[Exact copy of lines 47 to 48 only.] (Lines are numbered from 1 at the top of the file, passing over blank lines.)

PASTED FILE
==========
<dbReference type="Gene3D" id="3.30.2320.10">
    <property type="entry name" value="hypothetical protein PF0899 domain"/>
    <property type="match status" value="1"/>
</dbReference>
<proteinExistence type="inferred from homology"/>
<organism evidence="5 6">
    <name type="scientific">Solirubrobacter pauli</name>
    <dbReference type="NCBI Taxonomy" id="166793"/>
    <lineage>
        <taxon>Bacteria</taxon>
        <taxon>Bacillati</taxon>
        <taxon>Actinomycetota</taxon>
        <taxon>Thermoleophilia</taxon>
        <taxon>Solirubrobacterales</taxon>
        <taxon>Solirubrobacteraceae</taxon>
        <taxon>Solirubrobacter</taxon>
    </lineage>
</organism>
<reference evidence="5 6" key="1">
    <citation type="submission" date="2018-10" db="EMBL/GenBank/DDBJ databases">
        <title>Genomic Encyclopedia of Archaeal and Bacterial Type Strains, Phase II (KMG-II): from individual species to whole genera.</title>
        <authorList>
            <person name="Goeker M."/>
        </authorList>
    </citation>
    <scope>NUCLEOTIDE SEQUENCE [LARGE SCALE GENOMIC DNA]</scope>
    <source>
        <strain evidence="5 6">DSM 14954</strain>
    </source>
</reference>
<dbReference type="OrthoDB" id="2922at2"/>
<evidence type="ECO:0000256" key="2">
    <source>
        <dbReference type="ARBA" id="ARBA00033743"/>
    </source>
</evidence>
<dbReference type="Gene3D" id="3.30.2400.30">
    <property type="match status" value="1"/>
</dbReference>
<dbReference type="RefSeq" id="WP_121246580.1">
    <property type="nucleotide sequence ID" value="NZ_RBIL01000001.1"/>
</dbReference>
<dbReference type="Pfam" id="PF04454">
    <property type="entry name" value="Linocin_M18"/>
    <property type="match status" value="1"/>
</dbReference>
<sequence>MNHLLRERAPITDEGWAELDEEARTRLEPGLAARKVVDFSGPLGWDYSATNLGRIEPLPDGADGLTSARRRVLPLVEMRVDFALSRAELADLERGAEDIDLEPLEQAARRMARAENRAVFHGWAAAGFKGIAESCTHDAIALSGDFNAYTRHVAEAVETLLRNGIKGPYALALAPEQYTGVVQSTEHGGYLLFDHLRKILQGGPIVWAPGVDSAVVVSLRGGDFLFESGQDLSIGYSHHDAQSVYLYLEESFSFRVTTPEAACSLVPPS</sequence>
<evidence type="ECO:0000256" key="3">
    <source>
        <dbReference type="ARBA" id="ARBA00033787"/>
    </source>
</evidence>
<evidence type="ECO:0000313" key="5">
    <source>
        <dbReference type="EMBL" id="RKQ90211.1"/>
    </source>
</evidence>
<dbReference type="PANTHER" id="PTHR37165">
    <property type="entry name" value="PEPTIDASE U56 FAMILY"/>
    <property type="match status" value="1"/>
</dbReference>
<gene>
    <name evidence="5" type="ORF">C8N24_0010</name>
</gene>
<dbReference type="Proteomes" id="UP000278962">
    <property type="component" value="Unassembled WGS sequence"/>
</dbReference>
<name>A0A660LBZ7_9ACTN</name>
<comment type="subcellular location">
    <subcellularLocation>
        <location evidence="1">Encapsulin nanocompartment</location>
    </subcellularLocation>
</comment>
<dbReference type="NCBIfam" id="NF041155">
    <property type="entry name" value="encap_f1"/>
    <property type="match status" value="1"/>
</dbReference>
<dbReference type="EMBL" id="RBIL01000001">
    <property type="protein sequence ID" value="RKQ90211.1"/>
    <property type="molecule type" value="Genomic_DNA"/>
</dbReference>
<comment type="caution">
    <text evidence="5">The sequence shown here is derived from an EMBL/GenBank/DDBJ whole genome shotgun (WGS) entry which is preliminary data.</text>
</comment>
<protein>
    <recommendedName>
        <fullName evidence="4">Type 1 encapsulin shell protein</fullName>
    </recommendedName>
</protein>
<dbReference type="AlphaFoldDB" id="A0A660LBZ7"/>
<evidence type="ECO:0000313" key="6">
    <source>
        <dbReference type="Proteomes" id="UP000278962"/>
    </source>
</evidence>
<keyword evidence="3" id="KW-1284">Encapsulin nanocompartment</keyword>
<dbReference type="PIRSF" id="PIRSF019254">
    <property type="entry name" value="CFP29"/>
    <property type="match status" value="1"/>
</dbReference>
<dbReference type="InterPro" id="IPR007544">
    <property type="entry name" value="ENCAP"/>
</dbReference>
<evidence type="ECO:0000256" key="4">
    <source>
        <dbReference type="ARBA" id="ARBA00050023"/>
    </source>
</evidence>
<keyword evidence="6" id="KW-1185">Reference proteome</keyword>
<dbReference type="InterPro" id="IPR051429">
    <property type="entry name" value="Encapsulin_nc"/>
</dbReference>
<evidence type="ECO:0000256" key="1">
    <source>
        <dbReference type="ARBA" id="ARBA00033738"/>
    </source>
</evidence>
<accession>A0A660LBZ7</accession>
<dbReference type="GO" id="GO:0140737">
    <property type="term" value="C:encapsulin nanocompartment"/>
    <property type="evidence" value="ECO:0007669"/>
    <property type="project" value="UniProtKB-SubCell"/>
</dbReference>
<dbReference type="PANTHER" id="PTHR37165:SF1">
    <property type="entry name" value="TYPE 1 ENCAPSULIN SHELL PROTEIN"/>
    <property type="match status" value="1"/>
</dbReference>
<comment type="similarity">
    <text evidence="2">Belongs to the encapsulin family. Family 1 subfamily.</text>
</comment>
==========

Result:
<sequence>MNHLLRERAPITDEGWAELDEEARTRLEPGLAARKVVDFSGPLGWDYSATNLGRIEPLPDGADGLTSARRRVLPLVEMRVDFALSRAELADLERGAEDIDLEPLEQAARRMARAENRAVFHGWAAAGFKGIAESCTHDAIALSGDFNAYTRHVAEAVETLLRNGIKGPYALALAPEQYTGVVQSTEHGGYLLFDHLRKILQGGPIVWAPGVDSAVVVSLRGGDFLFESGQDLSIGYSHHDAQSVYLYLEESFSFRVTTPEAACSLVPPS</sequence>
<evidence type="ECO:0000256" key="3">